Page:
The Last House on the Left

Damn chickens.last-house-on-the-left-dvd-cover

For a rape/revenge film I really doubt that’s what I’m supposed to have got out of this…

But seriously. Damn chickens.

Why am I focusing on chickens? Because Wes Craven felt the need to ruin the pacing of this film by interjecting scenes that are actually starting to become tense or disturbing with scenes of two idiot cops getting into wacky hijinks (at one point including chickens). I think he was going for mood whiplash that would make the violent scenes seem even worse but it actually kinda fails. Whenever you start to feel tense or scared for the poor girls you get these two idiots thrown at you and the tension is gone.

As with any rape/revenge film the plot is pretty obvious: scenes of rape followed by the revenge. In the case of the Last House on the Left two girls (Mari and Phyllis) are raped then violently murdered by a group comprising two escaped convicts, one woman (who is described as animalistic) and one junkie who is manipulated by his need for that next fix (he’s the unwilling member of the group). By a twist of fate the group end up at the house of the parents of Mari who find out what they did and proceed to exact their revenge.

Throughout all of this we keep being subjected to scenes of the cops I mentioned earlier. As well as being incredibly annoying and killing the pacing they are also pretty much the reason why neither of the girls survive.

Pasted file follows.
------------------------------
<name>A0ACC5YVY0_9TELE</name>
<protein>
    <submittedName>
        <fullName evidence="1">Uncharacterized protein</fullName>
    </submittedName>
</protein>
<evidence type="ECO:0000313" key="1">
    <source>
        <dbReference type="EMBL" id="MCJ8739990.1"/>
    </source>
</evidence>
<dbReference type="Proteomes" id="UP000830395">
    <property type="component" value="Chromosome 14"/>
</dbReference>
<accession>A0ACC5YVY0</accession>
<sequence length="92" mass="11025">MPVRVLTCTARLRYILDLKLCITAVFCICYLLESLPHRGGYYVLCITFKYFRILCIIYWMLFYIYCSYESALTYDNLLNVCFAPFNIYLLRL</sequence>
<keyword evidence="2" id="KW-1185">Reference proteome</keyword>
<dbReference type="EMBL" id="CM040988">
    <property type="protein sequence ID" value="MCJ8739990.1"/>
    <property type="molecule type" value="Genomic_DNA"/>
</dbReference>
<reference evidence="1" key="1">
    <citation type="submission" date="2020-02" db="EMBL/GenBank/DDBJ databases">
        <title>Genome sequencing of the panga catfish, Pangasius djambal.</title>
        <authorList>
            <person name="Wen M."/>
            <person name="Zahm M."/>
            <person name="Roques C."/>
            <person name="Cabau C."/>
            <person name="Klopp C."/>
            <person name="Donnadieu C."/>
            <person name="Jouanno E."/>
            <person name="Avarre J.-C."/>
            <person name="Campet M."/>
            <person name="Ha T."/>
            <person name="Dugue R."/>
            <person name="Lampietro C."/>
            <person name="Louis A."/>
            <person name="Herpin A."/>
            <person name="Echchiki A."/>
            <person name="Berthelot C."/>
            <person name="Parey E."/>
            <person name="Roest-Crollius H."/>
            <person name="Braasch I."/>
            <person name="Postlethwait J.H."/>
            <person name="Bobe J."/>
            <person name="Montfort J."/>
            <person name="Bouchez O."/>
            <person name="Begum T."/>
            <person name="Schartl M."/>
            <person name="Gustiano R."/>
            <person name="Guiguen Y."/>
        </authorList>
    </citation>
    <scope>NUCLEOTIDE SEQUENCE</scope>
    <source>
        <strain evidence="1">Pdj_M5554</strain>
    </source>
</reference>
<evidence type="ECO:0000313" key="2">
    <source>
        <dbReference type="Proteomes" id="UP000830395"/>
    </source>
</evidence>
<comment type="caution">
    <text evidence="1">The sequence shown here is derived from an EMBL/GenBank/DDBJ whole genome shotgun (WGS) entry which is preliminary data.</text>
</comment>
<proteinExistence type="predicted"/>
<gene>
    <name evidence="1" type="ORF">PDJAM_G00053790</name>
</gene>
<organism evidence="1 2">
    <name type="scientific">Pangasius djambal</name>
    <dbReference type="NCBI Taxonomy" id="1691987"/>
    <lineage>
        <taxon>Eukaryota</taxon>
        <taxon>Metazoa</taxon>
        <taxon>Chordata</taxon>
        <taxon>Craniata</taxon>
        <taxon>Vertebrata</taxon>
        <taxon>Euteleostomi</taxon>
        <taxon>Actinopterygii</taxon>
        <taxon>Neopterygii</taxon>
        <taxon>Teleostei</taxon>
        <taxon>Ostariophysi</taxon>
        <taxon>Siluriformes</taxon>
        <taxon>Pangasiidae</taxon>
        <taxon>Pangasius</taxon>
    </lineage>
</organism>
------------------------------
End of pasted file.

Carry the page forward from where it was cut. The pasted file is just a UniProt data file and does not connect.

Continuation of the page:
I did not particularly care for this one, mainly because of them and not just because they annoyed the hell out of me, but also because I felt that the build up to the revenge was poorly executed.

I will explain by comparing the Last House on the Left to another (and dare I say it slightly more controversial?) rape/revenge film Day of the Woman (or I Spit on Your Grave, but I prefer the original title) which I personally think was both scarier and far more well done.

Rape is, I think we can all agree, one of the most horrific acts that humans can do to one another. Day of the Woman forces us to watch a gruellingly long scene in which a woman is gang raped that feels terrifyingly like a snuff film. It does not feature any cutaways to comic relief and there is no soundtrack other than one of the rapists playing a harmonica. It is not easy to watch and nor is it meant to be.

By comparison the scenes in the Last House on the Left are easy to watch because we keep having those fucking cutaways. At points where it might be more effective to just keep going, having it all just build and build and build so that it becomes unbearable for the audience, it goes to comic relief. Ignoring the fact that I think shoving comic relief into a rape scene is highly innappropriate- bordering on offensive- I just don’t understand what it was meant to acheive. If you’re trying to use the mood whiplash to heighten the disturbing nature of the violence then, well a) you failed and b) you don’t really need to. In one scene Phyllis (one of the girls) is forced to wet herself by the attackers- do you really need anything to make that more disturbing? Do you honestly think that isn’t horrifying enough in itself?

Now for the revenge portion of the film.